In recent years, Australian groups Party Boys (number 1, July 1987) and Chantoozies (number 36, July 1987) scored simultaneous hits with cover versions of "He's Gonna Step on You Again" on the Australian singles chart.  Perhaps it was too soon for the song to become a hit again down under.

"Step On" fared much better in the UK, however, becoming Happy Mondays' equal highest-charting single, reaching number 5 there in April 1990 and spending an impressive (for the UK) 27 weeks in the top 100.  The band's version of "Step On" also registered on the Dutch chart, peaking at number 46 in September 1990, and reached number 57 on the US Billboard Hot 100 in April 1991 following a remix with a new music video shot.

In Australia, "Step On" barely registered a blip, spending a solitary week on the chart in 1990 at number 157, its peak.  After the minor success of the follow-up single "Kinky Afro" (number 63, February 1991), Happy Mondays' only single to dent the top 100 in Australia, "Step On" was re-issued in Australia in July 1991 with the new US remixed version, this time titled "He's Gonna Step on You Again".  The 1991 release of "He's Gonna Step on You Again" spent one week on the chart on 5 August 1991, almost a year after "Step On"'s debut, bringing its tally to two weeks.  I am unable to ascertain where the single peaked in 1991, as it was outside the top 150 and below its original 1990 peak.

On the state charts, "Step On" performed strongest in New South Wales/Australian Capital Territory upon its initial release, where it reached number 145.  Western Australia was the only state where "Step On" peaked higher following its 1991 re-release, peaking there at number 142.

We shall see Happy Mondays bubble under on five more occasions between now and 1999, with the next one being in 1991.  Lead singer Shaun Ryder will also bubble under with his mid-late 90s band Black Grape in years to come, and was also the featured vocalist on "Dare" by Gorillaz, which peaked at number 11 in September 2005.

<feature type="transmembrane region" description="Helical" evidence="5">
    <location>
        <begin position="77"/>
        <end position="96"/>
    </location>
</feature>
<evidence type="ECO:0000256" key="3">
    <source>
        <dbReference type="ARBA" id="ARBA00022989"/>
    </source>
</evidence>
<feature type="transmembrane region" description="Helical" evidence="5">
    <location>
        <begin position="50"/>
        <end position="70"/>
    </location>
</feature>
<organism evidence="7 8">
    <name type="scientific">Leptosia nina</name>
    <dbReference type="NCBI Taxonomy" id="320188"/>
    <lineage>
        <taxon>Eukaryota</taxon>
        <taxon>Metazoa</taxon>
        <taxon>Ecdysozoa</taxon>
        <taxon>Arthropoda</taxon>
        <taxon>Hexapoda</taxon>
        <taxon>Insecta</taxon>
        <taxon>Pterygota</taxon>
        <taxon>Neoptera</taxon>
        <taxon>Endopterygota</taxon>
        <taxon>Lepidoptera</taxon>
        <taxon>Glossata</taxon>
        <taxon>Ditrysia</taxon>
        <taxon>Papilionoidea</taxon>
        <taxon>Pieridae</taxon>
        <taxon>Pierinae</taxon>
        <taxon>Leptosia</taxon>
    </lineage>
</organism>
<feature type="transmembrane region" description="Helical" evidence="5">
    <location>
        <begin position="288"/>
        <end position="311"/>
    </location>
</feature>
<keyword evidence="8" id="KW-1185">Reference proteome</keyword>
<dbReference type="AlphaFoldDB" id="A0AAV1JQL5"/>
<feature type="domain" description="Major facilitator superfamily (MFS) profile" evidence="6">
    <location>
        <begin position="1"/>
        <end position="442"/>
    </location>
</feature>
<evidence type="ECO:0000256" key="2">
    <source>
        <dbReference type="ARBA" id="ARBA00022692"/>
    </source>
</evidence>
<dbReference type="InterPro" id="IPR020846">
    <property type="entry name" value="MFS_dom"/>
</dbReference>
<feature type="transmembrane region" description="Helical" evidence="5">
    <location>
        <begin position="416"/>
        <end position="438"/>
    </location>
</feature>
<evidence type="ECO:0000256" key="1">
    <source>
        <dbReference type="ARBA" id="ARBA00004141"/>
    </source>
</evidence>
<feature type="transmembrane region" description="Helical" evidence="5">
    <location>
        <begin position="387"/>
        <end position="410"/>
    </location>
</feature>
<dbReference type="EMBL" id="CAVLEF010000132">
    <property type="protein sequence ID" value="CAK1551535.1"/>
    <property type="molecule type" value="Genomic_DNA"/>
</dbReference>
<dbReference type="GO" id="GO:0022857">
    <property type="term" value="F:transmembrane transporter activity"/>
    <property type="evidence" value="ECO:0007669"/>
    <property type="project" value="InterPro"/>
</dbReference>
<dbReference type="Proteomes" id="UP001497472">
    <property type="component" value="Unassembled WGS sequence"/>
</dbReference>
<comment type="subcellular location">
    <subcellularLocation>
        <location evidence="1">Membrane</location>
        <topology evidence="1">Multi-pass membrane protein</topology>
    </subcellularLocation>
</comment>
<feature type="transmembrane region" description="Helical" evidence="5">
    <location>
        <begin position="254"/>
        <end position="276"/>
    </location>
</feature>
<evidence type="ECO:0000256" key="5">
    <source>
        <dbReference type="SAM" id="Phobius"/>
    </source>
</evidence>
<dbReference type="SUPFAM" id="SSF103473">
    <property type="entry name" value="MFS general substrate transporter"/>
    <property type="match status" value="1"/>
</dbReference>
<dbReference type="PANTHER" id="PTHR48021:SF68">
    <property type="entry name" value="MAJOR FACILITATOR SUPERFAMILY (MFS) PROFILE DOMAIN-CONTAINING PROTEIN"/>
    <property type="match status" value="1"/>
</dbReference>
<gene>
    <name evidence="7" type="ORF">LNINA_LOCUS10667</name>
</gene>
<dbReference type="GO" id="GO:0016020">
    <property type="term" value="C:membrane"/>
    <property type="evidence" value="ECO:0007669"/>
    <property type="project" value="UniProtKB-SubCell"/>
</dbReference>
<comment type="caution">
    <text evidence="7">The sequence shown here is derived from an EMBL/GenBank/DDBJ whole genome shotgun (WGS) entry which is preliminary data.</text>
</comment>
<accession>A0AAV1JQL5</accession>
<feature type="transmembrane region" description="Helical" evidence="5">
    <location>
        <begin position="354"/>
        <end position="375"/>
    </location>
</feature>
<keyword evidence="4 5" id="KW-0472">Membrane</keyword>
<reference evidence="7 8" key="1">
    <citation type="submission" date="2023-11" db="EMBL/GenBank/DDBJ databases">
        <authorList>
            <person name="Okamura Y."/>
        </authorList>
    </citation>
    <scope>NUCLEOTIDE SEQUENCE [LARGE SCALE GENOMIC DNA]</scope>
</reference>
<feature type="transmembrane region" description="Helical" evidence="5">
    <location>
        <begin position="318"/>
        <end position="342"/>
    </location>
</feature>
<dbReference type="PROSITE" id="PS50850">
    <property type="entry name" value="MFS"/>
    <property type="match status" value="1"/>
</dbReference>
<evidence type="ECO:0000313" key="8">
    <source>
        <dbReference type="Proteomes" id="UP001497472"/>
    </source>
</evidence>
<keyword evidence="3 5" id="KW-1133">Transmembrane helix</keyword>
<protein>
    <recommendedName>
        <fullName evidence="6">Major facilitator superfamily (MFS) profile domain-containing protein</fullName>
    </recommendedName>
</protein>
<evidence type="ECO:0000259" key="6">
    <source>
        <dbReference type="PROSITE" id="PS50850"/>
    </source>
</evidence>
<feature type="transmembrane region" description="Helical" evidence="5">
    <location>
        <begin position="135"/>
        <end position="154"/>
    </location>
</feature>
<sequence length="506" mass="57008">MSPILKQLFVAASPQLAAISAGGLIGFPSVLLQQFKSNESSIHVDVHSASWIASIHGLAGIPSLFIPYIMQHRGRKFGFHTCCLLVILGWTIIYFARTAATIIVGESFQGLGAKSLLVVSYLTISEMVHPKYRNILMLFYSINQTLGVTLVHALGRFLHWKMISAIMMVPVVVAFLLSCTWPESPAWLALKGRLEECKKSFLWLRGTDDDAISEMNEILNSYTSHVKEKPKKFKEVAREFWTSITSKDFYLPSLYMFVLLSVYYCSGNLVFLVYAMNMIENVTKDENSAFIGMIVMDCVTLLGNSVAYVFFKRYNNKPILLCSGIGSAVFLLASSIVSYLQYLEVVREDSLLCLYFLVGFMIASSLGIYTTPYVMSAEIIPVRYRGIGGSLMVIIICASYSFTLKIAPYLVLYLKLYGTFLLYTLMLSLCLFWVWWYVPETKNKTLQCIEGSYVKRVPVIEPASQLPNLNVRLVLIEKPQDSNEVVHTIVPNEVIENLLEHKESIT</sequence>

Number 158 "Dindi" by Kate Ceberano and Her Sextet
Peak: number 158
Peak date: 13 August 1990
Weeks on chart: 1 week

Singing lead vocals on most of their tracks, Kate Ceberano landed five hit singles with Australian band I'm Talking between 1984 and 1986.  Following the band's split in 1987, Kate launched a solo career, although her first 'solo' release was the album Kate Ceberano and Her Septet Live (number 29, April 1987), which, you might have guessed, was recorded live with a seven-piece backing band.  In contrast to Kate's pop sound with I'm Talking and her later solo career, Kate performed jazz music with her septet.

Whittled down to a sextet - that is, a six-piece band - Kate released another jazz album Like Now (number 18, August 1990).  This time, however, it was a studio recording.  "Dindi", which seems to be pronounced as "zhin-zhee" going by the way Kate pronounces it, was the only single released from the album.

Kate would return to pop again for her next album in 1991, but before then, we will see Kate again in November 1990.

Next week (20 August): Two new top 150 debuts... and that's all!

< Previous week: 6 August 1990                                    Next week: 20 August 1990 >


  1. I wanted to read through the entry a few times to make sure that i was correct otherwise it would be very embarrassing, but 'Big Picture' by the makers actually DID dent the top 100 w/c 17th june 1990 at #92, reaching it's peak of #82 from the w/c 2nd july.

    1. Thank you! I always welcome corrections. I will amend my post. I forgot to check whether "Big Picture" made the top 100.

  2. The original Step On missed the Hot 100. Elektra remixed track and released it as Step On '91, which charted.

    1. Thanks for the info. I suspected that may be the case (that the second version was the one charting in the US). I will amend my post.